Evergreen refers to a group of plants that retain their foliage during winter. Most evergreens have a strong central branch leader, which requires little pruning except to control plant height, increase the density of branching, or to shear into special shapes.
Proper identification and growth habits are necessary before pruning or the natural shape and beauty of a plant can be destroyed. Evergreens can be grouped on the basis of whether they have whorled branches (pines, spruces, firs, and Douglas-fir) or random-branching patterns (yew, arborvitae, hemlock, cedar, and juniper). New growth extends from buds that were formed the previous year on the tips of twigs. However, a few random-branched species are capable of generating new growth on both old and new wood portions of the branch.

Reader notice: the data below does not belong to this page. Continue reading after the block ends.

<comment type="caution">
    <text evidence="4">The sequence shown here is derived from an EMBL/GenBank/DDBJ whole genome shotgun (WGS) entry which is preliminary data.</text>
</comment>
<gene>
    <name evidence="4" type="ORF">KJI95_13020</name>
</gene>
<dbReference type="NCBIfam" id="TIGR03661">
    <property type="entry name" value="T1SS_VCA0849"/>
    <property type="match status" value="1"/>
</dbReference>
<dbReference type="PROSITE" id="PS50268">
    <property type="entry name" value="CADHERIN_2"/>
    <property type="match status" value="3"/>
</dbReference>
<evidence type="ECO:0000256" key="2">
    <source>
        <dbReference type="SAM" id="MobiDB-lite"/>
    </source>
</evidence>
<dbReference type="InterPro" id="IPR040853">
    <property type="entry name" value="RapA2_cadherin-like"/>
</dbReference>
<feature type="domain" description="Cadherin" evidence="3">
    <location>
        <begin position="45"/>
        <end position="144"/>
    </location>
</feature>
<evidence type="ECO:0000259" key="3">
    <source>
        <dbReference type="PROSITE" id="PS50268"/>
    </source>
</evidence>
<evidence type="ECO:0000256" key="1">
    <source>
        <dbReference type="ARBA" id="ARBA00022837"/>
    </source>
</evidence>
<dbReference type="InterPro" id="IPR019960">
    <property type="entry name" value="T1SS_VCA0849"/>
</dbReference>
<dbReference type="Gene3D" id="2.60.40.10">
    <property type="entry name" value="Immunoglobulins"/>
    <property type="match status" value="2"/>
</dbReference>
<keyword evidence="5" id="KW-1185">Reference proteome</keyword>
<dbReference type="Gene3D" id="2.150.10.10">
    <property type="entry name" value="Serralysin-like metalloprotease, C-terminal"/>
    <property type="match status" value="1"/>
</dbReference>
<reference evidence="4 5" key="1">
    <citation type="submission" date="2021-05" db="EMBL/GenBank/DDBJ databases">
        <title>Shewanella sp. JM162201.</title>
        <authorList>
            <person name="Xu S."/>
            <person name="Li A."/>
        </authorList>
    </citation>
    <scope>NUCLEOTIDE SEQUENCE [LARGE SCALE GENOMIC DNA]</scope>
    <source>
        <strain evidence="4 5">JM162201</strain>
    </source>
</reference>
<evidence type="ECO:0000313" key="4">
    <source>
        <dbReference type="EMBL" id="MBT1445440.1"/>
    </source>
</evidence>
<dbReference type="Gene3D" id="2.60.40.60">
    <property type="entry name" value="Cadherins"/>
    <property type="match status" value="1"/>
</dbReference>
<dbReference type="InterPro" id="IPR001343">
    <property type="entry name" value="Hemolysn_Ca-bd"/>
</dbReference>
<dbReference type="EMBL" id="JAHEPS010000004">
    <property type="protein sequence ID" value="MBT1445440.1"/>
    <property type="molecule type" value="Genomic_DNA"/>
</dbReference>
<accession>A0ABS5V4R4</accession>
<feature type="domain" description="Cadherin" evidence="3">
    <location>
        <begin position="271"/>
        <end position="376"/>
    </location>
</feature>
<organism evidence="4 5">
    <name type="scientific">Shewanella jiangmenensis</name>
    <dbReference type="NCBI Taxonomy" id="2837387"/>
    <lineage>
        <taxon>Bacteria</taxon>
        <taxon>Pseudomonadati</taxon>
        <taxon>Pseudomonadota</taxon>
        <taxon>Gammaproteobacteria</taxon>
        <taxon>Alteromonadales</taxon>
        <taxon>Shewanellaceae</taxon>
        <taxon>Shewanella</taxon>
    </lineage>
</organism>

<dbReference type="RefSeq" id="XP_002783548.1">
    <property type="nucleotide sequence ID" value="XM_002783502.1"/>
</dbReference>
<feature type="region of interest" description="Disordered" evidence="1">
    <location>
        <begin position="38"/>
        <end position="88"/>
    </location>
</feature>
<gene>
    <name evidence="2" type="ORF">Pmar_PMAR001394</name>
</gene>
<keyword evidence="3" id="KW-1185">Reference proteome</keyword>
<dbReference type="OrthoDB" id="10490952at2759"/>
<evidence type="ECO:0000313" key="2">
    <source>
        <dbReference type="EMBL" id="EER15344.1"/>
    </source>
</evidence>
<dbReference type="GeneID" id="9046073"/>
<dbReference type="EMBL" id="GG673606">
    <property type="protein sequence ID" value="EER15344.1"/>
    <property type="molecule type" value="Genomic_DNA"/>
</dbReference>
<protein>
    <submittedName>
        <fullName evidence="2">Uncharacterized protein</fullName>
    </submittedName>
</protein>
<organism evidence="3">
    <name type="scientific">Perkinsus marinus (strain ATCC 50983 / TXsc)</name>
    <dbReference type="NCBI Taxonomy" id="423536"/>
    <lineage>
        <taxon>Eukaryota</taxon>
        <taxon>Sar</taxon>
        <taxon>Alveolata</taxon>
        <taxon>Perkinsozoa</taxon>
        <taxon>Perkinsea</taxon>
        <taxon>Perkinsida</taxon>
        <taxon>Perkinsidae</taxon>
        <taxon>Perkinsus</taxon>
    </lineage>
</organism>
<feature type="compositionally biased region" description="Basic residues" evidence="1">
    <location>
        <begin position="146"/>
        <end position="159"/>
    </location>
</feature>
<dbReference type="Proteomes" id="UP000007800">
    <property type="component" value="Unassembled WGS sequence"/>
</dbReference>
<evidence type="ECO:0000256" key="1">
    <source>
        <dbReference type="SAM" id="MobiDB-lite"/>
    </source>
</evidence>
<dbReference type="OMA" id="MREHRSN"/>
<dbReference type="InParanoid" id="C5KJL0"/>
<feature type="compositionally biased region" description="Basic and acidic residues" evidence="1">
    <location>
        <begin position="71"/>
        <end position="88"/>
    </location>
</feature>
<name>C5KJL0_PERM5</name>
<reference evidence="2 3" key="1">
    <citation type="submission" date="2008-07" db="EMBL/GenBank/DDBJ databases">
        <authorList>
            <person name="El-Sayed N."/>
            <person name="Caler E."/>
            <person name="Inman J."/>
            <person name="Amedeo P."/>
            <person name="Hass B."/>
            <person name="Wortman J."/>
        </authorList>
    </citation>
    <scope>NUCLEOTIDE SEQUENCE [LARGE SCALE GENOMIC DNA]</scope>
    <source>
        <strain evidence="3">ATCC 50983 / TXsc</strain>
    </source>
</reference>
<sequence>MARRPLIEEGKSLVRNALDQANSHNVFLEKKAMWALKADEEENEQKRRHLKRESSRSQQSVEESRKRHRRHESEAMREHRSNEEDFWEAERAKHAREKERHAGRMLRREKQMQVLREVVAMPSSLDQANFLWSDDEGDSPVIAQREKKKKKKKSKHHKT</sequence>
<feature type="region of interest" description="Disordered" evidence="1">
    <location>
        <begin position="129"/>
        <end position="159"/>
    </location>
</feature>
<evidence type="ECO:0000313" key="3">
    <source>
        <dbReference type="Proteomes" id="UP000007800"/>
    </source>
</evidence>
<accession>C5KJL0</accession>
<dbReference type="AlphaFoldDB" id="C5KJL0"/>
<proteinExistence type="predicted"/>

Prune all evergreens, except pine, before new growth starts in the spring or during the semidormant period in mid-summer. When pruning, follow the general branching pattern to maintain the natural shape. Remove dead, diseased, or broken branches anytime. When shearing, begin in late spring or early summer when new growth begins. This allows cuts to heal and new buds to form for next year. In most cases, selective pruning (one branch at a time) is better than shearing. Shearing creates a formal, geometric shape that looks out of place in a natural landscape and becomes more difficult to maintain as the plant increases in size. (Pruning paints are not necessary since pitch quickly seals the pruning wound.)
Occasionally, an evergreen may lose its leader. Sometimes a new leader develops from a latent (dormant) bud, or one of the uppermost branches will dominate and become the new leader. If no leader develops naturally, tie one of the topmost branches upright, training it to become the new leader. Shorten surrounding lateral branches to reduce competition.